Back in SF now. Hanging around in Minneapolis was beginning to feel a little too morbid, i.e. writer-as-vulture, so after a three and a half hour delay at the Minneapolis airport I land in a drizzly, dark San Francisco, happy to be home.
The first thing Bearbait says as I hug him at the baggage claim is “I see you’ve been eating.”
Pause for gasp of betrayal. Bitch.
You try sitting around a house in ten degree weather while a never-ending procession of family, friends and neighbors drop off food rich in carbs and sugar, I want to say.
Instead I let it simmer on my backstove for awhile, and ask him to take me to The Ex’s, where Louie’s been staying. It’s good to see my dog again. Traversing the terrain I have lately, it’s been lonely without companionship.
Monday I go into work and pretend that I care for awhile, slowly digging through the pile that has accumulated on my desk. I’m getting wanderlust, and the trip to Mpls only made it worse. I daydream about packing up a car with Louie and driving through parts of America I’ve never seen, camping along the way. I never really picture anyone with me, simply because everyone I know has to work for a living. Including me. I burn a bit, wishing America would carve a little place for grieving out of its shape. America, Open for Business. Indeed.
Last night the Tattooed Monk, some friends and I go out to Green Gulch Farm, a Zen Center off of Highway 1 on the way to Stinson Beach. It was a beautiful place, tucked down amid the trees near the ocean. A couple hundred people gathered in the meditation hall for what I’ve never done; a four-hour sitting meditation before midnight. Luckily it was divided up by segments of 25 minutes, followed by small breaks. At ten we broke for a quick meal of noodles and miso soup, then took lotus candles (colored tissue folded around a floating candle), and set them adrift in the pond outside the meditation hall. Very California, I know, but it was kind of perfect for where my head was lingering.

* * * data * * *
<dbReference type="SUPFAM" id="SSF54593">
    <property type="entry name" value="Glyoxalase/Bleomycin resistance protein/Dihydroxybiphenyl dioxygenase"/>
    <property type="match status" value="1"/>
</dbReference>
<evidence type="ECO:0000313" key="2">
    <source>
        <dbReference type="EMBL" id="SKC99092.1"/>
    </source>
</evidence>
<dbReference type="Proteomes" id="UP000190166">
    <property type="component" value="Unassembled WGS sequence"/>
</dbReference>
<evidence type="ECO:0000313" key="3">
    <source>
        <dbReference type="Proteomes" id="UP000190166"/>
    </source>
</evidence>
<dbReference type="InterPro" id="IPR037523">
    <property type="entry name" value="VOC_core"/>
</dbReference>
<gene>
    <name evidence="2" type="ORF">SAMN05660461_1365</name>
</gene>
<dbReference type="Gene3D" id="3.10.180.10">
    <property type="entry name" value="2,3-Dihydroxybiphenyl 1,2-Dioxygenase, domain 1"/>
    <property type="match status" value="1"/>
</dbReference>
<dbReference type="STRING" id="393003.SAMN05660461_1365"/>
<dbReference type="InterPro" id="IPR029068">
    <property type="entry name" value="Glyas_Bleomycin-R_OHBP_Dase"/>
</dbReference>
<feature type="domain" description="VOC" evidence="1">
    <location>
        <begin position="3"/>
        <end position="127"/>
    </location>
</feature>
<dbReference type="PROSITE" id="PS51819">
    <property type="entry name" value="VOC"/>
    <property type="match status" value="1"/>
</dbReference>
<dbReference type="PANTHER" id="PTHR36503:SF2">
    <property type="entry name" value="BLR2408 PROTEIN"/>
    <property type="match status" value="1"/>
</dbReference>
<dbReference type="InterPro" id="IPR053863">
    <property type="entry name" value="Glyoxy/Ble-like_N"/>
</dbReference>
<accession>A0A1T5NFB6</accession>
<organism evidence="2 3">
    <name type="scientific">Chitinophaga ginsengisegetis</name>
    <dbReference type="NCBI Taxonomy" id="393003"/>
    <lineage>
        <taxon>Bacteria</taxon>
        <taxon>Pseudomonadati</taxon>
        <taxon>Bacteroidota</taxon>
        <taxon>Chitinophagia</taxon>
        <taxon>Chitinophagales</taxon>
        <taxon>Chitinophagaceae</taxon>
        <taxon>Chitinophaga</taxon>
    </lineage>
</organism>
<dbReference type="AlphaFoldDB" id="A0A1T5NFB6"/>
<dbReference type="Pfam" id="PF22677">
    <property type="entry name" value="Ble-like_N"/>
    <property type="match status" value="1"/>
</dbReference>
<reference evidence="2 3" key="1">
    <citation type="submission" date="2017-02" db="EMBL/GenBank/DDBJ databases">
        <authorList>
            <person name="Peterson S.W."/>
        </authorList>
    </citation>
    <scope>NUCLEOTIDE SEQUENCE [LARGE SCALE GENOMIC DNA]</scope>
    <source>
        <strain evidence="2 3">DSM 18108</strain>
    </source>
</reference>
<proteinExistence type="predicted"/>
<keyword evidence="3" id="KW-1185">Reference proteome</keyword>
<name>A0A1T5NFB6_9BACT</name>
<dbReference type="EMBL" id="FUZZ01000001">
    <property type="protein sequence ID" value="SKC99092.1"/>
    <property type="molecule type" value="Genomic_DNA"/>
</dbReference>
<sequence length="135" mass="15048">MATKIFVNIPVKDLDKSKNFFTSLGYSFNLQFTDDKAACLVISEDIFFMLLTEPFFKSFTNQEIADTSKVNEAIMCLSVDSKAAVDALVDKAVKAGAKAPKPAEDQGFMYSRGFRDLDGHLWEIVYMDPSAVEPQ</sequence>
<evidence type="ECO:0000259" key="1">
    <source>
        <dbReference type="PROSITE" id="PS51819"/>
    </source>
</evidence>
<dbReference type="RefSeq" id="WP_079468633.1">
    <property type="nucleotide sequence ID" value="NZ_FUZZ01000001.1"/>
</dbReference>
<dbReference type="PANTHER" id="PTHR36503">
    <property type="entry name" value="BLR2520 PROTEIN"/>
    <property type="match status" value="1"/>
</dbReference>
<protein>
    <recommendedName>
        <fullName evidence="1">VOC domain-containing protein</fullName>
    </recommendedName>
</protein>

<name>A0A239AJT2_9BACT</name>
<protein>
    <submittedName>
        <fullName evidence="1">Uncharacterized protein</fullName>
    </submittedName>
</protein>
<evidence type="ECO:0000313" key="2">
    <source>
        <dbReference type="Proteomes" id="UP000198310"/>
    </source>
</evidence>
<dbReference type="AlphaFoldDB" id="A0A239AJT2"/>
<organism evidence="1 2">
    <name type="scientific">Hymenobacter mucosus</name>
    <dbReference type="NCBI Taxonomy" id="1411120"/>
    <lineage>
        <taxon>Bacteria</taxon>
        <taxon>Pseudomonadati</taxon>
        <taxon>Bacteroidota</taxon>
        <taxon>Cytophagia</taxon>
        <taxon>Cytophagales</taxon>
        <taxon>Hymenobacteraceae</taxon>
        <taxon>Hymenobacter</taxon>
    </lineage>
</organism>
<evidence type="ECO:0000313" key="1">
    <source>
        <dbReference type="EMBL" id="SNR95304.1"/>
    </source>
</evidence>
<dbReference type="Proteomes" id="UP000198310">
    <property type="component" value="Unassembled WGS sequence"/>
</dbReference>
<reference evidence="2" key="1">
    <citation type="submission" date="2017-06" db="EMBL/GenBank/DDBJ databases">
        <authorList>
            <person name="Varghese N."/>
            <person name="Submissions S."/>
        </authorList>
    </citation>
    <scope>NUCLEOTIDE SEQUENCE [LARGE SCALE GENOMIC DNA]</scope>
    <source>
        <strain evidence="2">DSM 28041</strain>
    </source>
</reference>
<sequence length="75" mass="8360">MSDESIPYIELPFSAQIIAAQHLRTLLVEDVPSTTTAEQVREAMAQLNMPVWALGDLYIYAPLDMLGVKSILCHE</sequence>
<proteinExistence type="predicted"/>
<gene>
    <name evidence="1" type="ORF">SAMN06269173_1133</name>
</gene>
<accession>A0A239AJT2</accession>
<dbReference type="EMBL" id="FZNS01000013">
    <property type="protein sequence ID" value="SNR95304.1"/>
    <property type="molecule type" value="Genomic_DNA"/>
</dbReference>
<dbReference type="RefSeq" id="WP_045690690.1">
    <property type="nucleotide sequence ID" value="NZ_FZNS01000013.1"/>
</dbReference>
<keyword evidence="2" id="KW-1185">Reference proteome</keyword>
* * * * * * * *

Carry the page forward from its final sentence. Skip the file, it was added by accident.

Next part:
After the final hours of meditation, we gather around a bonfire outside, and people throw scraps of paper into the flames, upon which are written dreams or fears. I scribble something about my mom’s suffering, and about wanting clarity for my direction in life, and it burns quickly with the others.
Before I left Minneapolis, I sat with Mom alone for a bit. I told her that I was glad she was doing better, that she’d see the New Year and a bit more of life. “But I know it must be frustrating being trapped in this body, and if you want to go, I want you to know that it’s okay, you can go if I’m not here, and I’ll be okay,” which may or may not have been very convincing, as I cried throughout. She reached out her weak, stickly arms and I pulled them around me for a bit.